Sunday, June 12, 2005

CS enrollment: start of the next cycle?

The above linked Computerworld article summarizes statistics that indicate that pay is once again rising for information technology (IT) workers. Moreover, pay is rising faster for those without certification (as opposed to those who are certified -- passed a standardized set of requirements, typically tests). The article interprets this as pointing to businesses starting to place greater value on experience, but it's not clear to me if that is merely the study's author's interpretation or if there is actual data to support it. An alternative explanation would be that the pendulum is once again swinging back in favor of core CS academic exposure -- fundamentals that are applicable to a wide range of problems -- over narrow, skills-specific training (not that experience isn't always something valued).

Either way, this suggests that the cyclical nature of engineering employment is once again expressing itself, and we should start seeing student interest (and enrollment) perk up again. One word of caution to prospective students: making a decent, secure living is important, but if you have a choice, choose a field that you can feel passionate about.


  1. I think you are reading way too much into this. The non certified fiels "include application development tool and languages, messaging/e-mail/groupware, networking and internetworking, and enterprise applications development".

    It seems you can learn a lot of these skills from a community college. These don't strike me as higher level skills.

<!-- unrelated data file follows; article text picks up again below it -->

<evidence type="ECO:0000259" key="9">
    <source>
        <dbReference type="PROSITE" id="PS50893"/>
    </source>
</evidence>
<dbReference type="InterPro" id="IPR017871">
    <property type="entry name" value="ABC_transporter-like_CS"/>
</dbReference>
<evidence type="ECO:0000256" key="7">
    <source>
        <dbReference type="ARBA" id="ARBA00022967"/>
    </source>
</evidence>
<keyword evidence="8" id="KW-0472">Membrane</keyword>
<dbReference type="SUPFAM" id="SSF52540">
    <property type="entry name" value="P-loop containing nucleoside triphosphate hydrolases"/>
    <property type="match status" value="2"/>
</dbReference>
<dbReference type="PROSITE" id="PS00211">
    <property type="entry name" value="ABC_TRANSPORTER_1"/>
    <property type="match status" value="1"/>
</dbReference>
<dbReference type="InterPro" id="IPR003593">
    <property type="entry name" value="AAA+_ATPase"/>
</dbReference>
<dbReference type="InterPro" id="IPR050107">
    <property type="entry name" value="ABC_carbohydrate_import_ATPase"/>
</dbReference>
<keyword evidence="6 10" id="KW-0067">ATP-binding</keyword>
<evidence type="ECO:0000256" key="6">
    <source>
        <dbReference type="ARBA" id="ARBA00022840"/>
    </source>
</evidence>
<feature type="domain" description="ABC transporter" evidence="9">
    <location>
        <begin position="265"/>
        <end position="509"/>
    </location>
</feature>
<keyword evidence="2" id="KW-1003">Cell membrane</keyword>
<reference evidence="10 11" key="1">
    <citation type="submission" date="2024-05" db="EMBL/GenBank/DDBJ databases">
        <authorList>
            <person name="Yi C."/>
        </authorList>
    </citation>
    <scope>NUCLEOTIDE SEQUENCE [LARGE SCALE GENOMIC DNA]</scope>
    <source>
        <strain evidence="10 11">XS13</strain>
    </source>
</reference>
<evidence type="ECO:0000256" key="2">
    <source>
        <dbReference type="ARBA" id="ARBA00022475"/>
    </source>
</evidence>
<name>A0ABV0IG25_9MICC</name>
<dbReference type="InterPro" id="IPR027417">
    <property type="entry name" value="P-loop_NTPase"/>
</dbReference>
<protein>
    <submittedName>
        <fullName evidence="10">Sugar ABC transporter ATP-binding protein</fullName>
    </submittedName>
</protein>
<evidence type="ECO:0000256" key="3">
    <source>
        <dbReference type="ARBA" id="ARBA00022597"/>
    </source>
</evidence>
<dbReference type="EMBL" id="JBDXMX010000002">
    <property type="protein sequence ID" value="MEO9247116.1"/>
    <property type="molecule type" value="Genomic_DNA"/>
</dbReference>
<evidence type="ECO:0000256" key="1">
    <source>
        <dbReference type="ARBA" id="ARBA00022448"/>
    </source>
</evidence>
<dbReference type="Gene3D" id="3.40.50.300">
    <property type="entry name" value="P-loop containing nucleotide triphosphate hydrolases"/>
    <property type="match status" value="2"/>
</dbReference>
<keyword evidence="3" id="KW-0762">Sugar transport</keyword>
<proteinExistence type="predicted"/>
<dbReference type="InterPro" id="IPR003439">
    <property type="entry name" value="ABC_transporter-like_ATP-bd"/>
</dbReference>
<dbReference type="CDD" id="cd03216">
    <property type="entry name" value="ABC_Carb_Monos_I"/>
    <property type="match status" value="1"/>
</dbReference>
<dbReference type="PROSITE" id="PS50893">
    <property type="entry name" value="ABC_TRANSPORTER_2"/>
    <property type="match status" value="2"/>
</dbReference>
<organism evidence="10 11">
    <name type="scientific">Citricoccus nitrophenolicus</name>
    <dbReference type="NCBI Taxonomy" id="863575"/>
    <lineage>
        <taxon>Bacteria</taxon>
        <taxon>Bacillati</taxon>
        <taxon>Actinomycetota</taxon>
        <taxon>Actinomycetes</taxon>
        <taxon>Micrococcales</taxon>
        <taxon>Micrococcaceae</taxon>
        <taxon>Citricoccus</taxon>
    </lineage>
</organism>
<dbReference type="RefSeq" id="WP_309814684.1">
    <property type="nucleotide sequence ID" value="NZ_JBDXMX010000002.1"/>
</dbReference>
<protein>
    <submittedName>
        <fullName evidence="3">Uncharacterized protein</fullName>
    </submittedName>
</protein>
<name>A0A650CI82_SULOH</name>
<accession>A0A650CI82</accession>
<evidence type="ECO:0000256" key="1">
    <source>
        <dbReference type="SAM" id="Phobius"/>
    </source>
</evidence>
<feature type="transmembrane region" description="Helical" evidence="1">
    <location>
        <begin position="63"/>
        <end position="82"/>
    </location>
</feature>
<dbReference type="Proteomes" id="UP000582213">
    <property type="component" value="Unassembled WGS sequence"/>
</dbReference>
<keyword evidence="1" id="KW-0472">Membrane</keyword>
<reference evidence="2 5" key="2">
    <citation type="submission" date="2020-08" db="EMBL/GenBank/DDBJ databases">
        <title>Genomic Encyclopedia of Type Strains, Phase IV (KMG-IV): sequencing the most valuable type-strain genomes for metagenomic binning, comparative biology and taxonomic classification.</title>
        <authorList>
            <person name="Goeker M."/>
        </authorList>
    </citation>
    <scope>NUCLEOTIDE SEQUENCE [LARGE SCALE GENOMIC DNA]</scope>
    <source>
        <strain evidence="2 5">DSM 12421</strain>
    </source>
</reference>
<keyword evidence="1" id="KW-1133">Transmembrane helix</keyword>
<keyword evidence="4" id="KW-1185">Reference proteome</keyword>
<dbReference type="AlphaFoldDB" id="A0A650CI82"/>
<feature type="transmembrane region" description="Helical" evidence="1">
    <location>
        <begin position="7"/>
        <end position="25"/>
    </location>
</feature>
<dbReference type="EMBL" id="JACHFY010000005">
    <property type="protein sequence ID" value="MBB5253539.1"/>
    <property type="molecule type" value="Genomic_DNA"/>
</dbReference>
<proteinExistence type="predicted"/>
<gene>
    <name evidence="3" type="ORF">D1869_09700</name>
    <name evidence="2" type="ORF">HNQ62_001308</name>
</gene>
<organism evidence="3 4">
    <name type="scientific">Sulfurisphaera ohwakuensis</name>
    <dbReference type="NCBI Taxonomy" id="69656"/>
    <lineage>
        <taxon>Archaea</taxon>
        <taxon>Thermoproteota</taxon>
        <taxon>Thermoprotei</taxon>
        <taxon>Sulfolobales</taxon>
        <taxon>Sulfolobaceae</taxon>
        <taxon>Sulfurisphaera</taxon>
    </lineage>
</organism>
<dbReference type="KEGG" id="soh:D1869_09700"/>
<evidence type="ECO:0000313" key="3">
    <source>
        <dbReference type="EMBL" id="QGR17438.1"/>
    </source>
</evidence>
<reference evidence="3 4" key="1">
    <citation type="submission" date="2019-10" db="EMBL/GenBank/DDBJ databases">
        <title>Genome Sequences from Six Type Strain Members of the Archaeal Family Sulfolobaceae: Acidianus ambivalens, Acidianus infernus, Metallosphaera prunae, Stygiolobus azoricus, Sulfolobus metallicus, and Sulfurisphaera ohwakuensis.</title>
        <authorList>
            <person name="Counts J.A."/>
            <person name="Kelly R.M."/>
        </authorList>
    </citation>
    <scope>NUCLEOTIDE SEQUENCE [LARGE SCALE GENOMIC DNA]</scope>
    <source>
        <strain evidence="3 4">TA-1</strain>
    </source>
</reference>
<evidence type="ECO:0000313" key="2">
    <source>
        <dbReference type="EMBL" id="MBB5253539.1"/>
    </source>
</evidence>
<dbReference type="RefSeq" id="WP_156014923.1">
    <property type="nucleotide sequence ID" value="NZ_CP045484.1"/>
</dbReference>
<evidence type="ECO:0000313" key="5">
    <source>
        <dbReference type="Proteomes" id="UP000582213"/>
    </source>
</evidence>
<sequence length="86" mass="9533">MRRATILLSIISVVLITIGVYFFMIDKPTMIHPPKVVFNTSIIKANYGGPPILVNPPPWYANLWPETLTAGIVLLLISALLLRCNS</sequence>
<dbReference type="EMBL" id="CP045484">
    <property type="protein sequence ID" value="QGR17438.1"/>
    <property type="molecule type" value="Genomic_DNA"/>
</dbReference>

I tend to agree with the article: these are the skills you pick up from experience. Nobody learns a lot about groupware in school, you learn about it from experience.

    The shift seems to be from 22 years old who got some certification to 35 years old who have a lot of experience hacking enterprise systems.

    The role of a degree in this is quite unclear. There is no question that a university degree coupled with experience can be a very potent mix, but what is the value of the CS university degree in the current job market? We just don't know. I have no clue if it is on the rise or not.

  2. Daniel, you cruel, cruel person, bursting my bubble so callously. Yes, I don't know either; all of the skills in question could apply to community college level education. I believe that a four-year degree will make a difference in the long run, especially for those jobs that are less likely to be outsourced. (I look for evidence to support this in everything I read.) That and $3 will get you quite a nice cup of coffee.